Archive for August, 2011

I will be presenting a full-day workshop today for the Committee of Concerned Journalists and Georgetown University for a group of visiting Portuguese journalists. We’ll be talking about social media and reporting.

I will be discussing points made in several earlier blog posts:


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I’ve curated Journal Register newsrooms’ use of social media in covering Hurricane Irene and last week’s earthquake. I’m not sure why I can’t get this to publish to my blog (I’ve done that several times with Storify), but you can read it at the link above.

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Like many institutional Twitter accounts, Journal Register Co. newsroom accounts need to be more engaging and conversational.

We tweet a lot of links to our content. But we’re not very personable. In the coming months, I will be working with JRC colleagues to strengthen engagement on newsroom Twitter accounts. I’ll start by sharing some best practices here. I’ll blog later about using Facebook. I’ve already shared some advice for individual journalists using Twitter. Today I focus on branded newsroom accounts (whether that’s the lead newsroom account or a niche account focusing on a topic such as sports or a beat).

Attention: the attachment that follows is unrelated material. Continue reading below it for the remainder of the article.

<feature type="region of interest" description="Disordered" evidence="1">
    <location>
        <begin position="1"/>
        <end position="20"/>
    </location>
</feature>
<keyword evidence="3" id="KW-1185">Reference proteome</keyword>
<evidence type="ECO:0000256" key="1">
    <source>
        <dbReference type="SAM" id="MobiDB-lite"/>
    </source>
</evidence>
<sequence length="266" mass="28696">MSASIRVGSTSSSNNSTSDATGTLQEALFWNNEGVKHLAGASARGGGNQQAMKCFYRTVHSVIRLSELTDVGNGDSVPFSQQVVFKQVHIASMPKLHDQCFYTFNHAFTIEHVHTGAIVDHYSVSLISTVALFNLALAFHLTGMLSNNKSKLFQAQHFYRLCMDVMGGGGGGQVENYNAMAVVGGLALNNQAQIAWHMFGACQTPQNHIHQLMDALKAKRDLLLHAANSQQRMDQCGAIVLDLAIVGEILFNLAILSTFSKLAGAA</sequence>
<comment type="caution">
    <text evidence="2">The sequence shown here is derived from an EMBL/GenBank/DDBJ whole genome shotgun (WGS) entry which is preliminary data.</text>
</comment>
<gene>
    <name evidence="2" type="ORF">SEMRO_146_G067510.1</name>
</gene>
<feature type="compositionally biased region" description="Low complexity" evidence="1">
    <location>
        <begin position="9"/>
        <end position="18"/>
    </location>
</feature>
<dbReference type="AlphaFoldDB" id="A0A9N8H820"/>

The specific practices start with some guiding principles in use of social media: Use good sense. Practice good journalism. Be creative, aggressive, accurate and ethical. (more…)

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Someday Twitter tips will seem as unnecessary for most journalists as notebook tips. But in the past few weeks, I have encountered several journalists who were not using Twitter yet. A couple just within the last week asked my advice, so I decided to update my tips for journalists using Twitter, originally published in July 2009.